Murray Freedman


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The first proper synagogue in Leeds was a converted house in Back Rockingham Street. Opened in 1846, we know from a religious census taken in 1851 that it had 70 seats and that its average Sabbath morning attendance was 35. The first purpose-built synagogue was erected in 1860 in Belgrave Street on a site which was to serve the community's religious and welfare needs for the next 123 years. All these locations are in what is now the centre of the city, where few if any Jews currently reside.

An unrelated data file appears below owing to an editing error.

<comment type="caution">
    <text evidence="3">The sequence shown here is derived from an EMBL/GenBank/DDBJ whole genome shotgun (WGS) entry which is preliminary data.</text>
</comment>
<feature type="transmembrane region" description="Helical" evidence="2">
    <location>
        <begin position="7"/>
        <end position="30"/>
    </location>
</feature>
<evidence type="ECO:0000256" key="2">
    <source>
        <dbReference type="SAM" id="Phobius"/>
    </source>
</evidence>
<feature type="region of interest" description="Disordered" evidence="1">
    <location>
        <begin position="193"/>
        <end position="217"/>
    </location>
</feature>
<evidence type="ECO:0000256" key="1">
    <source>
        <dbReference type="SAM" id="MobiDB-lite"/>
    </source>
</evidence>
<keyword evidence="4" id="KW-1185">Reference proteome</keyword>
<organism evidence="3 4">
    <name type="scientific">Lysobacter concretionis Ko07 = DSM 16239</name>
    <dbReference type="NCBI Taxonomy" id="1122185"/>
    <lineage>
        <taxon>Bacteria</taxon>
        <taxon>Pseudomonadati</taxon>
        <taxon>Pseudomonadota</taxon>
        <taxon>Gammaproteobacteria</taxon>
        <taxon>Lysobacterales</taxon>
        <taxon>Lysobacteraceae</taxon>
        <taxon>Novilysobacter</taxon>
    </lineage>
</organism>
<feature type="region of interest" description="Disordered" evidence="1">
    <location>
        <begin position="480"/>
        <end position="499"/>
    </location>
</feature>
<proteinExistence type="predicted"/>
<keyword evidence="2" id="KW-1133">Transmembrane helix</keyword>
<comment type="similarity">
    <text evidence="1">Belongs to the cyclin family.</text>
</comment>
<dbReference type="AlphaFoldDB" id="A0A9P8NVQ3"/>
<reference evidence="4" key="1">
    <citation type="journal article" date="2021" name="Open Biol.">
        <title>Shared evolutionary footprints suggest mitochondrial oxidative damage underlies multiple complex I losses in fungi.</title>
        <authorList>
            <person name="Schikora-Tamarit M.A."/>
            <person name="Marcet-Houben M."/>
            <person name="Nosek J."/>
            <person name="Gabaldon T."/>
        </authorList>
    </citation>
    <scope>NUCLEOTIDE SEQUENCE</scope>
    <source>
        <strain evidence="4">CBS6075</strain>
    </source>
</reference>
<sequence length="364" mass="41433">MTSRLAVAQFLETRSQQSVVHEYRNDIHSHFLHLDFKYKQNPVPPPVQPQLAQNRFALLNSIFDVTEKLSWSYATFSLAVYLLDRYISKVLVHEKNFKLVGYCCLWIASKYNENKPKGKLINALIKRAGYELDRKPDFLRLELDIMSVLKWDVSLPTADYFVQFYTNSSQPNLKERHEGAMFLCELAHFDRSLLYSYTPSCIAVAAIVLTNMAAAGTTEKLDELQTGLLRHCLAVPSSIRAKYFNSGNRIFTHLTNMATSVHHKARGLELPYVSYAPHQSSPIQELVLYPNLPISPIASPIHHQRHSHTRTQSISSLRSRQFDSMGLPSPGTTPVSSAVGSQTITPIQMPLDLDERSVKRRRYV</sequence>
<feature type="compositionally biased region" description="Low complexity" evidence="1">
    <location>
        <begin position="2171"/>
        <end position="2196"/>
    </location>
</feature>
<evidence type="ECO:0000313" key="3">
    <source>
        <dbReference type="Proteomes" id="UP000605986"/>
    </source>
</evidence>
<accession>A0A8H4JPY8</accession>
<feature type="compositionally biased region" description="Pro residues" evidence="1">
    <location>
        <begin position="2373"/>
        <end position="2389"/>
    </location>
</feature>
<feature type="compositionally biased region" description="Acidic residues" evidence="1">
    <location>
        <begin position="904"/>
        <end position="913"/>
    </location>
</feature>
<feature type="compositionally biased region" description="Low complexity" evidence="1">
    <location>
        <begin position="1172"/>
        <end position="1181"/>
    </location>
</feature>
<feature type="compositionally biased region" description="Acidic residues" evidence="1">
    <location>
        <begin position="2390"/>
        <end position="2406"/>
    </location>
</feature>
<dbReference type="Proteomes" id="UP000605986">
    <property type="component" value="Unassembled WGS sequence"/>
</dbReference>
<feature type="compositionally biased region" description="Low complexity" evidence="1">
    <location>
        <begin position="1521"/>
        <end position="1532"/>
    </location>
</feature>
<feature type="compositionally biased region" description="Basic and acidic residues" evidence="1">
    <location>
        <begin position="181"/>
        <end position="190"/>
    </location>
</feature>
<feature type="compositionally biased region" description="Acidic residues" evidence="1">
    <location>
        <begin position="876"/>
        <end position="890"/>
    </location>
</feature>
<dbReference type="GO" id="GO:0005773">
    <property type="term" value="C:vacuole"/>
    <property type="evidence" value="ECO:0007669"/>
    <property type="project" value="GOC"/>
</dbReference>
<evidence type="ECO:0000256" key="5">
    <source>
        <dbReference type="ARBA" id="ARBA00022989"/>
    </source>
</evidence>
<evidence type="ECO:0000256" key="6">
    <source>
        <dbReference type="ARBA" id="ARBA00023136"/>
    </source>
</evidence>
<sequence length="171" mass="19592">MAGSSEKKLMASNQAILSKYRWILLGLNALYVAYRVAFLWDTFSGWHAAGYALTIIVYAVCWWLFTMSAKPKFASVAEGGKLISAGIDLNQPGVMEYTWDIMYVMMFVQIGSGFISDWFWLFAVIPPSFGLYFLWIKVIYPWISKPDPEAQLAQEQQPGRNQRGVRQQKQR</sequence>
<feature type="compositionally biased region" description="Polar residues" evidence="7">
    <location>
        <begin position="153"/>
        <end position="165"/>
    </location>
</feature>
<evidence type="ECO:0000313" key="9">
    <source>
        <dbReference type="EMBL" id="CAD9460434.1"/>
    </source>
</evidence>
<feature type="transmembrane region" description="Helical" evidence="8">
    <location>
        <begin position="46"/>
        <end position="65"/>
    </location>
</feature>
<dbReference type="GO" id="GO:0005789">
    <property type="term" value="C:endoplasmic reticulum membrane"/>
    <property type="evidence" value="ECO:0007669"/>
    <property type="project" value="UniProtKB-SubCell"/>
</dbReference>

As time went on the flow of immigrants increased, but more and more of them were coming from Russian controlled territories, and, in particular, from the area that is now Lithuania and north east Poland. They were fleeing from poverty and persecution, and for the vast majority of them the destination was America. However, the route to the New World for most of them lay through England, passing from Hull or Grimsby, where they would land from Hamburg and the Baltic ports, to Liverpool, there to embark on ship to New York. Leeds was on this route from Hull to Liverpool, and many of these U.S.A. - bound Jews would stop there temporarily - often because they had run out of money to continue their journey. But Leeds also specifically attracted Jews because of its growing clothing industry. This was started in 1856 by John Barran, a non-Jew, and he was assisted by an immigrant Jew named Herman Friend. Friend started as an outworker for Barran, developing the divisional system of working in tailoring which allowed unskilled people to learn quickly just one aspect of making a garment - like pressing, buttonhole sewing or machining - which greatly speeded up production. He encouraged his fellow Jews in Russia to come to Leeds where there was plenty of work.

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